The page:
The Importance of Healthy Cash Flow for Small Businesses

Date: September 11, 2009

Cash flowNo company buys what it needs or pays its employees out of profits. Certainly profits are a source of capital for expansion and debt reduction, as well as for the eventual ability to pay bills and meet payroll, but wages and other expenses must be covered with cash. A business can survive indefinitely if it doesn't run out of cash, but without cash it can remain open only weeks or months regardless of how profitable it might be on paper. Many businesses have appeared profitable on paper right up until the time they were forced to close because of a shortage of cash.

In most businesses materials and supplies must be paid for upon receipt or within 30 days or so. Utility bills are usually due within two or three weeks of receipt, wages and salaries are paid a week or two after they're earned, and mortgage payments and other repeating obligations are usually payable monthly. These add up to a steady outflow of cash that must be backed with sufficient income or reserves, and if cash is insufficient to meet these obligations the business can fail. A company can be "rich" in accounts receivable and inventory, for example, but these assets are rarely convertible into cash quickly enough to meet current obligations.

Consider the principal characteristics of cash:

  • It's an asset, influenced by changes in other assets, liabilities, and retained earnings.
  • It comes mostly comes from business income, including accounts receivable; collecting on accounts receivable increases cash.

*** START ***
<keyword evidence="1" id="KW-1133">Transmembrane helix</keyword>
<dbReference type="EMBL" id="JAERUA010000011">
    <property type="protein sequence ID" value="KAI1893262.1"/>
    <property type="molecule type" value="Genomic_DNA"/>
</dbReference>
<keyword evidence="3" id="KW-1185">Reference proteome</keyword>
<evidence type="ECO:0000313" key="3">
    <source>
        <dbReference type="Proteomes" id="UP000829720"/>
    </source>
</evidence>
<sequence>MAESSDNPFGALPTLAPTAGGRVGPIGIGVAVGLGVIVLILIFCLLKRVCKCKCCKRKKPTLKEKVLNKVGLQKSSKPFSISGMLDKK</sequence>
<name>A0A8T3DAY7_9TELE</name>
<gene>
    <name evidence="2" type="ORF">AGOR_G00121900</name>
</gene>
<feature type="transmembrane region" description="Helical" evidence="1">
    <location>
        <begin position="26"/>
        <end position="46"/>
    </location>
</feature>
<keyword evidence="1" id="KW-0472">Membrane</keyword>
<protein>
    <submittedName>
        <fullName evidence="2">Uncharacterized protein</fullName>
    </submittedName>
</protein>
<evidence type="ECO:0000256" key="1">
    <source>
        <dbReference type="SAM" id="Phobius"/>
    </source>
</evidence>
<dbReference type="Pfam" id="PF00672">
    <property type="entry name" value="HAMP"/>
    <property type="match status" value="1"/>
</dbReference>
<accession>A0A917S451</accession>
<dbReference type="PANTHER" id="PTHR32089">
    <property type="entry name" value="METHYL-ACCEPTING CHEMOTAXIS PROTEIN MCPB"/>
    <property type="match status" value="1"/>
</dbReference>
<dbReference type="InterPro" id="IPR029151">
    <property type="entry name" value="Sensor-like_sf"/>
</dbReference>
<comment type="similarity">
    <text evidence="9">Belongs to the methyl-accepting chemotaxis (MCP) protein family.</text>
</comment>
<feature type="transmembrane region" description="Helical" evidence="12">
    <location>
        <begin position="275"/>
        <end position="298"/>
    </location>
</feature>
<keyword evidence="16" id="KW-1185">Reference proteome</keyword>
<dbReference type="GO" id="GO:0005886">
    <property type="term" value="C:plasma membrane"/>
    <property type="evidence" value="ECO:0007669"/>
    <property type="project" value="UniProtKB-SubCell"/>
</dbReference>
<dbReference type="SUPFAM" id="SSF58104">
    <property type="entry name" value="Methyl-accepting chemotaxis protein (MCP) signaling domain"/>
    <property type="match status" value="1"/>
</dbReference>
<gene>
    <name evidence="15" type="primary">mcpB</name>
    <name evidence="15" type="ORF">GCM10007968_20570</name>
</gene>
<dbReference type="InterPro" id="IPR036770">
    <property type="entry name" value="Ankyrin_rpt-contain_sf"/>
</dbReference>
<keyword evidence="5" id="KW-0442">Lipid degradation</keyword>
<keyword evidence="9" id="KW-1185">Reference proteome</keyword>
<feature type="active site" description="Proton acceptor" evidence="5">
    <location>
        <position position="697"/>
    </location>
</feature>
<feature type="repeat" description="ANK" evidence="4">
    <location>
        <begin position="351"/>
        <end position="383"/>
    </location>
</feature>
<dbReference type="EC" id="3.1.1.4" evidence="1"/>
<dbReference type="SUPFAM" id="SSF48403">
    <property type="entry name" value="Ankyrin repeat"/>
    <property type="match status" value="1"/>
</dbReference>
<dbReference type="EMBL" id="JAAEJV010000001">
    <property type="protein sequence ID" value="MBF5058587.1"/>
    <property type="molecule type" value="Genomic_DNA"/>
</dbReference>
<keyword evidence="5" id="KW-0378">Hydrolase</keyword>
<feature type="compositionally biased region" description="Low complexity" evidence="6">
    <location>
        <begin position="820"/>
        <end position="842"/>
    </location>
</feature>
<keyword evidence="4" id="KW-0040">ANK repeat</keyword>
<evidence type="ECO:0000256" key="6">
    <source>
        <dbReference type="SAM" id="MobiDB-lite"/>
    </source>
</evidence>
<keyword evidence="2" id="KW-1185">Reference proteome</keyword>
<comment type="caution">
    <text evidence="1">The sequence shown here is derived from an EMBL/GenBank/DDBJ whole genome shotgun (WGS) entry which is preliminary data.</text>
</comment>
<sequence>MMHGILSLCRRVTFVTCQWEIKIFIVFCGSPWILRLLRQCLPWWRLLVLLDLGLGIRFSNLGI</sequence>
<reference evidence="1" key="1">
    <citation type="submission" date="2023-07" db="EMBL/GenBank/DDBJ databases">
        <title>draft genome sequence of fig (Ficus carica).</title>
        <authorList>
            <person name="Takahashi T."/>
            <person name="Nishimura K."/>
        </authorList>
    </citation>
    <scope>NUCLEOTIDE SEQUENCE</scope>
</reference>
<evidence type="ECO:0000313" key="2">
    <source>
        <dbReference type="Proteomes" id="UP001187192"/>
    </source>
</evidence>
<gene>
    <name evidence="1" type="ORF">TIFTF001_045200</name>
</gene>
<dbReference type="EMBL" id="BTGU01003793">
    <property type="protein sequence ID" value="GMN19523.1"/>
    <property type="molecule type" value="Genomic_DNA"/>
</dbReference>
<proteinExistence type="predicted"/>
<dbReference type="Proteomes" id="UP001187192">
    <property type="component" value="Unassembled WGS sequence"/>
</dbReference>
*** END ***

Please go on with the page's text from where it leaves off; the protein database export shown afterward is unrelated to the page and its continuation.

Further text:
• It can be increased by increasing liabilities, such as by borrowing. 
  • It can be increased over time by an increase in retained earnings.

Definition: Net operating cash flow is the difference between cash receipts from sales and cash outlays for the production of goods or services sold. Operating cash flow is affected in a number of ways:

  • Cash receipts approximately equal sales minus the increase (or plus the decrease) in accounts receivable.
  • When sales are made on credit other than credit cards, actual cash receipts lag behind sales.
  • A modest increase in accounts receivable can have a dramatic negative effect on cash.
  • Some customers deliberately delay payment as long as possible to keep their money working for them up to the last minute.

 In any business, cash can be managed in a number of ways:

  • Offering a discount for payment in full within a limited time. The customer gets a break, and the business receives payment sooner.
  • Strictly controlling inventories. Inventories are not quickly adjusted, and they tie up cash.
  • Comparison shopping for major purchases. Consider installment purchases to lessen the immediate cash drain.
  • Taking credit-card payments. Credit card sales ensure fast payment from the card companies, and the cards often bring in enough new business to offset the costs.

Some companies increase the lag in accounts payable to cover temporary cash shortages, like giving themselves an interest-free short-term loan. But this practice must stop short of getting the business labeled as a slow payer.

Continually forecast the cash needs of the business.  Based on business volume and customer payment history, estimate the incoming cash expected over the coming weeks and months.  Spend accordingly, and always leave a modest cushion for the unexpected.

To be kept under control, cash must be monitored and actively managed on a continuing basis. In the final analysis cash is the one asset the company must have to remain in business.

Related Content: Resources | Money | Accounting Basics

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